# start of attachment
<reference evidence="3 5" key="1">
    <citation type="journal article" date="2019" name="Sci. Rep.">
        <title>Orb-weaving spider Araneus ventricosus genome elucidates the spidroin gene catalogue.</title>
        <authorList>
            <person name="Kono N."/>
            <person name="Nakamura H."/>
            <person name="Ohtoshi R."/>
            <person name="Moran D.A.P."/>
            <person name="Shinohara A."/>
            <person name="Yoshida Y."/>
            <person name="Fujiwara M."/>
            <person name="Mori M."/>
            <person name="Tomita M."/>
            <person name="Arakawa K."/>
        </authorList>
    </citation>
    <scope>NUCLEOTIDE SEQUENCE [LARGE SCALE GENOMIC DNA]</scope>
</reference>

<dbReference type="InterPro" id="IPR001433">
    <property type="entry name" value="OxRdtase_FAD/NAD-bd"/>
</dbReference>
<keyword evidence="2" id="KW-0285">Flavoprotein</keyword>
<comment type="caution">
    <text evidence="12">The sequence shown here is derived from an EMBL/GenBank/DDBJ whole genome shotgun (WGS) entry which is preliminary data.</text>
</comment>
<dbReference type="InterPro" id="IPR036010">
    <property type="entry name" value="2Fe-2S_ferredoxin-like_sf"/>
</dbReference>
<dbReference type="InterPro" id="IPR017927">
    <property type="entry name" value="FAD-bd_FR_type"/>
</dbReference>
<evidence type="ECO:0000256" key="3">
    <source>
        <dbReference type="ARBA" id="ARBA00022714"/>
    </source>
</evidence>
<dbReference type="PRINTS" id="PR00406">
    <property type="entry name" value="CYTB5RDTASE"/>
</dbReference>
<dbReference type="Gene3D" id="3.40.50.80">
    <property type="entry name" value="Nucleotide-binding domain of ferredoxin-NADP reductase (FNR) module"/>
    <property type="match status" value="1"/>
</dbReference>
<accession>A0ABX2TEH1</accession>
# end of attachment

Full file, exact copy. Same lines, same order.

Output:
<reference evidence="3 5" key="1">
    <citation type="journal article" date="2019" name="Sci. Rep.">
        <title>Orb-weaving spider Araneus ventricosus genome elucidates the spidroin gene catalogue.</title>
        <authorList>
            <person name="Kono N."/>
            <person name="Nakamura H."/>
            <person name="Ohtoshi R."/>
            <person name="Moran D.A.P."/>
            <person name="Shinohara A."/>
            <person name="Yoshida Y."/>
            <person name="Fujiwara M."/>
            <person name="Mori M."/>
            <person name="Tomita M."/>
            <person name="Arakawa K."/>
        </authorList>
    </citation>
    <scope>NUCLEOTIDE SEQUENCE [LARGE SCALE GENOMIC DNA]</scope>
</reference>

<dbReference type="InterPro" id="IPR001433">
    <property type="entry name" value="OxRdtase_FAD/NAD-bd"/>
</dbReference>
<keyword evidence="2" id="KW-0285">Flavoprotein</keyword>
<comment type="caution">
    <text evidence="12">The sequence shown here is derived from an EMBL/GenBank/DDBJ whole genome shotgun (WGS) entry which is preliminary data.</text>
</comment>
<dbReference type="InterPro" id="IPR036010">
    <property type="entry name" value="2Fe-2S_ferredoxin-like_sf"/>
</dbReference>
<dbReference type="InterPro" id="IPR017927">
    <property type="entry name" value="FAD-bd_FR_type"/>
</dbReference>
<evidence type="ECO:0000256" key="3">
    <source>
        <dbReference type="ARBA" id="ARBA00022714"/>
    </source>
</evidence>
<dbReference type="PRINTS" id="PR00406">
    <property type="entry name" value="CYTB5RDTASE"/>
</dbReference>
<dbReference type="Gene3D" id="3.40.50.80">
    <property type="entry name" value="Nucleotide-binding domain of ferredoxin-NADP reductase (FNR) module"/>
    <property type="match status" value="1"/>
</dbReference>
<accession>A0ABX2TEH1</accession>